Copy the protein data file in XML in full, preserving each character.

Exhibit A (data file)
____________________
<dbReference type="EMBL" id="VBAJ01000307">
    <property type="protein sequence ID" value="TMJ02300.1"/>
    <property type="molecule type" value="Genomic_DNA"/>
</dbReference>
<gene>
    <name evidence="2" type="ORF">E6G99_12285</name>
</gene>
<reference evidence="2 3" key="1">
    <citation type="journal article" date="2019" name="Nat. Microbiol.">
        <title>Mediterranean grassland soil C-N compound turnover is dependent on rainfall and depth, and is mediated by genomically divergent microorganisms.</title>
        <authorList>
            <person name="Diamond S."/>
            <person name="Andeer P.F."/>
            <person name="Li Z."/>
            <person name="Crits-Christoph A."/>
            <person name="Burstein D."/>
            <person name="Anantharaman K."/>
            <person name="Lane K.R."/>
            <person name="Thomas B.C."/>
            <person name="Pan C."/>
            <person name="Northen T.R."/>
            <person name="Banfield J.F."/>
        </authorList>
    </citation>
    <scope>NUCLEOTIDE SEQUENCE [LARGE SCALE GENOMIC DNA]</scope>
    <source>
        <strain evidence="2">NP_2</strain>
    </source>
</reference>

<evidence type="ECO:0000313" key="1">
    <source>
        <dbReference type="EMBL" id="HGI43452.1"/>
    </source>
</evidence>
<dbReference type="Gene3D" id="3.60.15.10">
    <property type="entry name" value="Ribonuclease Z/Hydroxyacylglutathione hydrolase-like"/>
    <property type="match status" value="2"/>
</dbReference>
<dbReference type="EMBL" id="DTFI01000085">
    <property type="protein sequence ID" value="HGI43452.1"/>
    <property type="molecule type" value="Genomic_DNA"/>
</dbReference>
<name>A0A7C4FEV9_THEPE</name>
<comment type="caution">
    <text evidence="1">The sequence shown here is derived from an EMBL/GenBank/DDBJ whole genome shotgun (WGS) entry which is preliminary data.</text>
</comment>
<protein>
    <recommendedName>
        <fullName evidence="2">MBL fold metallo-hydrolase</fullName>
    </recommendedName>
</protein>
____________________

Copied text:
<dbReference type="EMBL" id="VBAJ01000307">
    <property type="protein sequence ID" value="TMJ02300.1"/>
    <property type="molecule type" value="Genomic_DNA"/>
</dbReference>
<gene>
    <name evidence="2" type="ORF">E6G99_12285</name>
</gene>
<reference evidence="2 3" key="1">
    <citation type="journal article" date="2019" name="Nat. Microbiol.">
        <title>Mediterranean grassland soil C-N compound turnover is dependent on rainfall and depth, and is mediated by genomically divergent microorganisms.</title>
        <authorList>
            <person name="Diamond S."/>
            <person name="Andeer P.F."/>
            <person name="Li Z."/>
            <person name="Crits-Christoph A."/>
            <person name="Burstein D."/>
            <person name="Anantharaman K."/>
            <person name="Lane K.R."/>
            <person name="Thomas B.C."/>
            <person name="Pan C."/>
            <person name="Northen T.R."/>
            <person name="Banfield J.F."/>
        </authorList>
    </citation>
    <scope>NUCLEOTIDE SEQUENCE [LARGE SCALE GENOMIC DNA]</scope>
    <source>
        <strain evidence="2">NP_2</strain>
    </source>
</reference>

<evidence type="ECO:0000313" key="1">
    <source>
        <dbReference type="EMBL" id="HGI43452.1"/>
    </source>
</evidence>
<dbReference type="Gene3D" id="3.60.15.10">
    <property type="entry name" value="Ribonuclease Z/Hydroxyacylglutathione hydrolase-like"/>
    <property type="match status" value="2"/>
</dbReference>
<dbReference type="EMBL" id="DTFI01000085">
    <property type="protein sequence ID" value="HGI43452.1"/>
    <property type="molecule type" value="Genomic_DNA"/>
</dbReference>
<name>A0A7C4FEV9_THEPE</name>
<comment type="caution">
    <text evidence="1">The sequence shown here is derived from an EMBL/GenBank/DDBJ whole genome shotgun (WGS) entry which is preliminary data.</text>
</comment>
<protein>
    <recommendedName>
        <fullName evidence="2">MBL fold metallo-hydrolase</fullName>
    </recommendedName>
</protein>